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Old 01-19-2022, 12:02 AM   #9
momaka
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Default Re: sancon china caps

Sorry I didn't put enough details in that post.
By "better ESR and ripple current", I meant that the replacement cap should be rated to have same or lower ESR and same or higher ripple current rating.

The ripple current rating of a capacitor specifies the maximum "AC" the cap can take before overheating internally and getting damage... and usually that goes together with the endurance rating, specifying for how many hours you can run the cap at maximum ripple current (and usually max voltage and temperature) before non-reversible damage/degradation occurs.

So for example, if a switching circuit is producing about 1000 mA of ripple current and the cap is rated for 2000 mA of ripple current, then the cap will be able to handle the filtering of this circuit continuously without any issues.
Now let's say the same circuit with the same ripple current (1000 mA) is filtered by a cap that is only rated for 700 mA of ripple current. The cap *may* still be able to handle the filtering of this circuit continuously, but only if the cap is cooled well enough, such that the internal temperature of the cap does not exceed its rated temperature.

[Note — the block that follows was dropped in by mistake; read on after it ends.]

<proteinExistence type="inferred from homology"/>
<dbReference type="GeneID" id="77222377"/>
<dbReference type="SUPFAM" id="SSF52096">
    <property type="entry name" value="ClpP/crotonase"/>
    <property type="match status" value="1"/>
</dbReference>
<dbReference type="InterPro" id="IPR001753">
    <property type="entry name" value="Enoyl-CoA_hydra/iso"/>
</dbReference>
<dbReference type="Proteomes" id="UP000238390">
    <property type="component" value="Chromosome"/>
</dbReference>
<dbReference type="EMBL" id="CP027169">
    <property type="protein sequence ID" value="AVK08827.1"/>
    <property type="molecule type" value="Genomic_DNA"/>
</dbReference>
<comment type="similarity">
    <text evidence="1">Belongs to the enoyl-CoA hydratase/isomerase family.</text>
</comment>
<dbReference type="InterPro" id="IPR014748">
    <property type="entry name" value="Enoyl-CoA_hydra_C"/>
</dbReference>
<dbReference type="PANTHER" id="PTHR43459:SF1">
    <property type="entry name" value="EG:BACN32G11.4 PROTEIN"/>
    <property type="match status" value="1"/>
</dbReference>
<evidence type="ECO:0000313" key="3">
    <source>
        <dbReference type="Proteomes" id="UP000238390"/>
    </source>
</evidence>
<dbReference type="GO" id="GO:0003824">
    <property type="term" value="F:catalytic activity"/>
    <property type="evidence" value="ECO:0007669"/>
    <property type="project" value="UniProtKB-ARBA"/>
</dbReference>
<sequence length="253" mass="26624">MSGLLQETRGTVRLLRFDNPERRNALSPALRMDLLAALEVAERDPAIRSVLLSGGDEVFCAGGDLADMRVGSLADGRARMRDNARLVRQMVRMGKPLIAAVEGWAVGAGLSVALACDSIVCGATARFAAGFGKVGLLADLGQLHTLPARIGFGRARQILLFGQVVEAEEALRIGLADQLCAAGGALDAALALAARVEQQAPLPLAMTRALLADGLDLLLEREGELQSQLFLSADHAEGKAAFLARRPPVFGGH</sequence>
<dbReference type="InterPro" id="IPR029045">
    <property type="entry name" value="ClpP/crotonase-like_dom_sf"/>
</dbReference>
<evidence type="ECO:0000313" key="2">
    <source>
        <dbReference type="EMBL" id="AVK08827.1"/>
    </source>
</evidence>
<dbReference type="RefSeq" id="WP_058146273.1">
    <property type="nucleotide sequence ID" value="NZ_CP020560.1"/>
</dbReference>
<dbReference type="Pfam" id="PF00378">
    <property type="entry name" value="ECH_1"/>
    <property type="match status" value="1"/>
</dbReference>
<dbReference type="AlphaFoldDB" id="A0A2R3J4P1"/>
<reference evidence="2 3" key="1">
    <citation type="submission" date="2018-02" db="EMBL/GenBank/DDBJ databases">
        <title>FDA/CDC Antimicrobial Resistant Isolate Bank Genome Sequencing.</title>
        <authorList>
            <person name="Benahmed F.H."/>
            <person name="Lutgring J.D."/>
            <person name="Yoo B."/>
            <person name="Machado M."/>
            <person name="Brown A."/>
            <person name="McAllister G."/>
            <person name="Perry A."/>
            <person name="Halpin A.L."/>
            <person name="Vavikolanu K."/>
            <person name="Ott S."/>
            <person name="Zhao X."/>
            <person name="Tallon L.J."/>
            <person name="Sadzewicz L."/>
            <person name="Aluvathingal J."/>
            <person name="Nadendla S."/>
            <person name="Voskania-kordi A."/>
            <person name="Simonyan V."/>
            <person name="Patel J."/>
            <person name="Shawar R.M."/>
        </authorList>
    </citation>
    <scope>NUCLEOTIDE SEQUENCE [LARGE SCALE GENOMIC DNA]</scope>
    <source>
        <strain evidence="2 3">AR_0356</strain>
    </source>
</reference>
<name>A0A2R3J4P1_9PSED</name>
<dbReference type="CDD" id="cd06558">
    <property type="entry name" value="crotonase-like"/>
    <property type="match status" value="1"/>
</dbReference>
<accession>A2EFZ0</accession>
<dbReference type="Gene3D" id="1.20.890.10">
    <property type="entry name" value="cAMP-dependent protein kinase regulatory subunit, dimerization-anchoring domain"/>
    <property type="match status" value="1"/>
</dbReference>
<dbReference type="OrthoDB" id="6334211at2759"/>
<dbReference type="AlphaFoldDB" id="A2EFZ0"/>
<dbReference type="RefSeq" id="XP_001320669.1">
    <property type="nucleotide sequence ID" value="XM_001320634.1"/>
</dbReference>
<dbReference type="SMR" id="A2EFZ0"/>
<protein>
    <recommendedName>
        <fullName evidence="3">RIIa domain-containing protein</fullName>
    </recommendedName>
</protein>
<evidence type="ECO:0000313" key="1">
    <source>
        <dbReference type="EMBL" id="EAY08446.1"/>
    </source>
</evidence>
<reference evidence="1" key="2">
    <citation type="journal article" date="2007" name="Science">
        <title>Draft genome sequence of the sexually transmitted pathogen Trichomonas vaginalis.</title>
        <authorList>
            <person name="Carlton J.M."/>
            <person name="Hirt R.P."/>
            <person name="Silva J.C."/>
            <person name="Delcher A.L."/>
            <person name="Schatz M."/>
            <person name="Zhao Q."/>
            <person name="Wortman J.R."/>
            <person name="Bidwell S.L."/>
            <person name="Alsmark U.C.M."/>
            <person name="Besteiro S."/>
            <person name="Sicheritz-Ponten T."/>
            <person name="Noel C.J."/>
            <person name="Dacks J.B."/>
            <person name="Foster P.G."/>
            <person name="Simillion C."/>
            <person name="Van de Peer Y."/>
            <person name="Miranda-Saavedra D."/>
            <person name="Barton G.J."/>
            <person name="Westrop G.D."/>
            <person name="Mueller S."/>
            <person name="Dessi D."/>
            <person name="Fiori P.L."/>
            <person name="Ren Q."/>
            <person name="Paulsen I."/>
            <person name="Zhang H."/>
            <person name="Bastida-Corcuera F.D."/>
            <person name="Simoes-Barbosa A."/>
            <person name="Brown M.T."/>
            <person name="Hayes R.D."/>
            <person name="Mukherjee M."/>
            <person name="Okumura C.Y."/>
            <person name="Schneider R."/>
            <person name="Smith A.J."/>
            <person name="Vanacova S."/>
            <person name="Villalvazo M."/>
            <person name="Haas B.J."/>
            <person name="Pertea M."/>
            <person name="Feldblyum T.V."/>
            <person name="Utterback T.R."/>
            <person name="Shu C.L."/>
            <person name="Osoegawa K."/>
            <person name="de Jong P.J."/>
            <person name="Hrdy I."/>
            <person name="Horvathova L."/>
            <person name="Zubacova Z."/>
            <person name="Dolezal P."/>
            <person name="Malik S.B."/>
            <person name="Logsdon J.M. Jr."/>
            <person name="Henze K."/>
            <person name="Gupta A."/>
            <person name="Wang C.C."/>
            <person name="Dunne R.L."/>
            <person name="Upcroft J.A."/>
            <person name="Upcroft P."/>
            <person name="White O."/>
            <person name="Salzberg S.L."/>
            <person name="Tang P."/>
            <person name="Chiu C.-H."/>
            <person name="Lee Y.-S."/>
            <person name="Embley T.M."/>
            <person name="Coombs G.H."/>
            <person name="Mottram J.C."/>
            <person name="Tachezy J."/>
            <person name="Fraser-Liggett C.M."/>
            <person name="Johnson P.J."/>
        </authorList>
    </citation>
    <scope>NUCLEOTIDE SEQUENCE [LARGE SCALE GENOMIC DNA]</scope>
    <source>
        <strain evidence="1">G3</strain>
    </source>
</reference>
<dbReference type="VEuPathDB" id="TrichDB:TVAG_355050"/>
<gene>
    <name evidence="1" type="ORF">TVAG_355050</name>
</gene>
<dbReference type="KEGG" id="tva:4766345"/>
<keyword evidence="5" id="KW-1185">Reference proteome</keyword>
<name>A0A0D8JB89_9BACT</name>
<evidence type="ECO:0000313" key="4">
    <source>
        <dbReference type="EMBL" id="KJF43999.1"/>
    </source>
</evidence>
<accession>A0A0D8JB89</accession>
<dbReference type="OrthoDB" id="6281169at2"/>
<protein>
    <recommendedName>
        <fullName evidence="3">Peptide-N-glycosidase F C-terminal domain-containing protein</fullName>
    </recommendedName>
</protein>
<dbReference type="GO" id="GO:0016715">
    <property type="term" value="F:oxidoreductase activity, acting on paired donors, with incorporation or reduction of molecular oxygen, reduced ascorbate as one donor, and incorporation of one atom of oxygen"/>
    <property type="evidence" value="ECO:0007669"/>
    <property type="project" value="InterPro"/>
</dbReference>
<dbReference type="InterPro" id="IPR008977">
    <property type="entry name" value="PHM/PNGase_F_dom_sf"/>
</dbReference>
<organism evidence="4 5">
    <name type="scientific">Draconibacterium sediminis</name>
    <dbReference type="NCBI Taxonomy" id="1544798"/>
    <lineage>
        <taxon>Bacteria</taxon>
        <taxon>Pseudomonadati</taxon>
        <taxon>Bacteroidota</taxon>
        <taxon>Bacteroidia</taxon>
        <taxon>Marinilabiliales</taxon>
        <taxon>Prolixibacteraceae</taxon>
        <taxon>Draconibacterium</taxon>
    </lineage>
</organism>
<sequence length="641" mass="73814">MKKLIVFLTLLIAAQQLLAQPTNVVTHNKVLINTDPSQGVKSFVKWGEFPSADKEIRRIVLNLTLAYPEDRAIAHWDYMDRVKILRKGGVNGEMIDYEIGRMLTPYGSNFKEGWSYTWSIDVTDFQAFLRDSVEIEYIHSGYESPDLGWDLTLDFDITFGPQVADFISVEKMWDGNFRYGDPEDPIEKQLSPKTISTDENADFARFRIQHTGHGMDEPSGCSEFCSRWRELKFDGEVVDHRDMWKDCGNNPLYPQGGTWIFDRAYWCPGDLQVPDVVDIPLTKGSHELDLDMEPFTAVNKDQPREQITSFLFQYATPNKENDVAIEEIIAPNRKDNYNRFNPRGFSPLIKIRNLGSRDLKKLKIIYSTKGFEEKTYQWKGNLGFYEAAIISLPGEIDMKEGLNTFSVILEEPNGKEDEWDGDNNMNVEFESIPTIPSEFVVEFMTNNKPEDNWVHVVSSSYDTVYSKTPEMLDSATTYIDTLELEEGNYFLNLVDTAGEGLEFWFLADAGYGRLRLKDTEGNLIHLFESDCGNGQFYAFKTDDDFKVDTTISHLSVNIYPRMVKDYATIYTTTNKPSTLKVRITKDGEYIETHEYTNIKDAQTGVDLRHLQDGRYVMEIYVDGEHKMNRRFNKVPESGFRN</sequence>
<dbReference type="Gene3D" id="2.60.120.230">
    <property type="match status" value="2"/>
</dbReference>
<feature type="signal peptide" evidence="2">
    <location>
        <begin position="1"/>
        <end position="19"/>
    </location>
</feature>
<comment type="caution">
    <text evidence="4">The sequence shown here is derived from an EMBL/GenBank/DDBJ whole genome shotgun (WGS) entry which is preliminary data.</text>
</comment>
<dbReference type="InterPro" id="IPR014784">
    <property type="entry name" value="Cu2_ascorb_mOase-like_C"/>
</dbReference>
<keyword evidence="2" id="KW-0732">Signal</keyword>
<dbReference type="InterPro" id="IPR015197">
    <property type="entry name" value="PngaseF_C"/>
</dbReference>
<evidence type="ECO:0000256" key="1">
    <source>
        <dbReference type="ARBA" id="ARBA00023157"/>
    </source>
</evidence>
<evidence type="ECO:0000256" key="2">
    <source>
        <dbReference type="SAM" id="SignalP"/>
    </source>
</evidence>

In both of the above cases, the two caps will work fine. However, the first case with the cap being rated for 2000 mA - that cap should last much longer, because the cap will run cooler internally, due to much lower ripple current presented by the circuit relative to what it can handle. On the other hand, the cap rated for 700 mA may not last very long because it would likely be running at a higher internal temperature. And for electrolytic capacitors, the lifetime of the capacitor approximately doubles for a drop in every 10 degrees Celsius (e.g. a 105C-rated cap with 2000 hour endurance rating should last at least 4000 hours at 95C, 8000 hours at 85C, and etc.)

As for ESR - this directly dictates how well the cap will be able to function as a "true" capacitor in the circuit, and therefore also directly affects the output ripple and noise of the power supply. Lower ESR = cap being closer to an "ideal" capacitor, and therefore filtering better and reducing the ripple and noise on the PSU output maximally. But this is only true to a point, because in real life circuits, extremely low ESR can also be a problem for PSU! This comes from the fact that any inductors in the PSU will form a resonant L-C circuit with the filtering capacitors, and that can cause "ringing" and oscillations on the PSU output, thus making it possible to end up with more ripple and noise (in addition to also upsetting the voltage feedback / monitoring circuitry.) And this is why polymer capacitors should not be used for recapping power supplies, unless the power supply was actually designed to be filtered by ultra-low ESR capacitors.
So when it comes to ESR, it's a good idea to keep the ESR of the replacement capacitors close to what the original caps were rated for.
In my experience, most power supplies will be OK with +/-50% change in the ESR (i.e. 1.5x lower or higher ESR.) But I don't suggest going past 5x higher ESR or 2-3x lower ESR - that's usually the tolerable limit for most power supplies.

Last edited by momaka; 01-19-2022 at 12:20 AM..
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